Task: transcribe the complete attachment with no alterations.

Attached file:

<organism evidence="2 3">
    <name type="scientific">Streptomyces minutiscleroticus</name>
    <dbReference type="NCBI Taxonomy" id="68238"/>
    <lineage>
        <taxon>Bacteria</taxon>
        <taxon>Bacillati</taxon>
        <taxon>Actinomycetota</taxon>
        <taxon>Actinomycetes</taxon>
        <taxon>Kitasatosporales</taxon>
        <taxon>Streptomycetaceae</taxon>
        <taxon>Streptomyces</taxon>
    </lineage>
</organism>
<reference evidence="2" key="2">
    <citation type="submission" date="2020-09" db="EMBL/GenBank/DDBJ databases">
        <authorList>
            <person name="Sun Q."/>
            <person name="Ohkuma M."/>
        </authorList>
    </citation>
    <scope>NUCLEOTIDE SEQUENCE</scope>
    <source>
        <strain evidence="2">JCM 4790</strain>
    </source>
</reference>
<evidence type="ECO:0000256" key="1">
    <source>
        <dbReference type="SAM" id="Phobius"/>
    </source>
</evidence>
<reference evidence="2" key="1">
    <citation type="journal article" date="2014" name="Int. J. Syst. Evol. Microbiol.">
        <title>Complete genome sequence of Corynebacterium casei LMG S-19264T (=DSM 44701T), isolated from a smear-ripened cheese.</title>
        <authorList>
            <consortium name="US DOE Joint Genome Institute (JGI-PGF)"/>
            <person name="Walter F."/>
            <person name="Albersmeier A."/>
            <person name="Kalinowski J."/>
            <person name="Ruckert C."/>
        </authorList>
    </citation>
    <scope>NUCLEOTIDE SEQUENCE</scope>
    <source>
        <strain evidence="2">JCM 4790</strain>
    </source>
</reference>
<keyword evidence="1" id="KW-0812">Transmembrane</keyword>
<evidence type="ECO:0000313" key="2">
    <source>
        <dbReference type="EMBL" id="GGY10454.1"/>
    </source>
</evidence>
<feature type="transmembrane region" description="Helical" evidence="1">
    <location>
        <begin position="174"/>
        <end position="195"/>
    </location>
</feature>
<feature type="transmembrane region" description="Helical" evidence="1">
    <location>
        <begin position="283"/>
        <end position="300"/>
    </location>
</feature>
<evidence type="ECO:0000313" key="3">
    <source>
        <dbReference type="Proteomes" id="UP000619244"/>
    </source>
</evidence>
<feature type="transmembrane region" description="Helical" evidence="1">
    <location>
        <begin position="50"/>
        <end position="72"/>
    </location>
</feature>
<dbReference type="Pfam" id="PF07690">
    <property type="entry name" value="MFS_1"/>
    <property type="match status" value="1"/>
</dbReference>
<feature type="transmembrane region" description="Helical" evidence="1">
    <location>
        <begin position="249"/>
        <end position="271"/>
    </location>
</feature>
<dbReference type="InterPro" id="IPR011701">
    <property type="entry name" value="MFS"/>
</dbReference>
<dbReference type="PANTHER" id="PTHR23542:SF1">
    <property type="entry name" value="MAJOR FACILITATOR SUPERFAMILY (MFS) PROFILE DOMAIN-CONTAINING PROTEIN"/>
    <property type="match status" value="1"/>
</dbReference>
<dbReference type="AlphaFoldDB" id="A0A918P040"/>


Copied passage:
<organism evidence="2 3">
    <name type="scientific">Streptomyces minutiscleroticus</name>
    <dbReference type="NCBI Taxonomy" id="68238"/>
    <lineage>
        <taxon>Bacteria</taxon>
        <taxon>Bacillati</taxon>
        <taxon>Actinomycetota</taxon>
        <taxon>Actinomycetes</taxon>
        <taxon>Kitasatosporales</taxon>
        <taxon>Streptomycetaceae</taxon>
        <taxon>Streptomyces</taxon>
    </lineage>
</organism>
<reference evidence="2" key="2">
    <citation type="submission" date="2020-09" db="EMBL/GenBank/DDBJ databases">
        <authorList>
            <person name="Sun Q."/>
            <person name="Ohkuma M."/>
        </authorList>
    </citation>
    <scope>NUCLEOTIDE SEQUENCE</scope>
    <source>
        <strain evidence="2">JCM 4790</strain>
    </source>
</reference>
<evidence type="ECO:0000256" key="1">
    <source>
        <dbReference type="SAM" id="Phobius"/>
    </source>
</evidence>
<reference evidence="2" key="1">
    <citation type="journal article" date="2014" name="Int. J. Syst. Evol. Microbiol.">
        <title>Complete genome sequence of Corynebacterium casei LMG S-19264T (=DSM 44701T), isolated from a smear-ripened cheese.</title>
        <authorList>
            <consortium name="US DOE Joint Genome Institute (JGI-PGF)"/>
            <person name="Walter F."/>
            <person name="Albersmeier A."/>
            <person name="Kalinowski J."/>
            <person name="Ruckert C."/>
        </authorList>
    </citation>
    <scope>NUCLEOTIDE SEQUENCE</scope>
    <source>
        <strain evidence="2">JCM 4790</strain>
    </source>
</reference>
<keyword evidence="1" id="KW-0812">Transmembrane</keyword>
<evidence type="ECO:0000313" key="2">
    <source>
        <dbReference type="EMBL" id="GGY10454.1"/>
    </source>
</evidence>
<feature type="transmembrane region" description="Helical" evidence="1">
    <location>
        <begin position="174"/>
        <end position="195"/>
    </location>
</feature>
<feature type="transmembrane region" description="Helical" evidence="1">
    <location>
        <begin position="283"/>
        <end position="300"/>
    </location>
</feature>
<evidence type="ECO:0000313" key="3">
    <source>
        <dbReference type="Proteomes" id="UP000619244"/>
    </source>
</evidence>
<feature type="transmembrane region" description="Helical" evidence="1">
    <location>
        <begin position="50"/>
        <end position="72"/>
    </location>
</feature>
<dbReference type="Pfam" id="PF07690">
    <property type="entry name" value="MFS_1"/>
    <property type="match status" value="1"/>
</dbReference>
<feature type="transmembrane region" description="Helical" evidence="1">
    <location>
        <begin position="249"/>
        <end position="271"/>
    </location>
</feature>
<dbReference type="InterPro" id="IPR011701">
    <property type="entry name" value="MFS"/>
</dbReference>
<dbReference type="PANTHER" id="PTHR23542:SF1">
    <property type="entry name" value="MAJOR FACILITATOR SUPERFAMILY (MFS) PROFILE DOMAIN-CONTAINING PROTEIN"/>
    <property type="match status" value="1"/>
</dbReference>
<dbReference type="AlphaFoldDB" id="A0A918P040"/>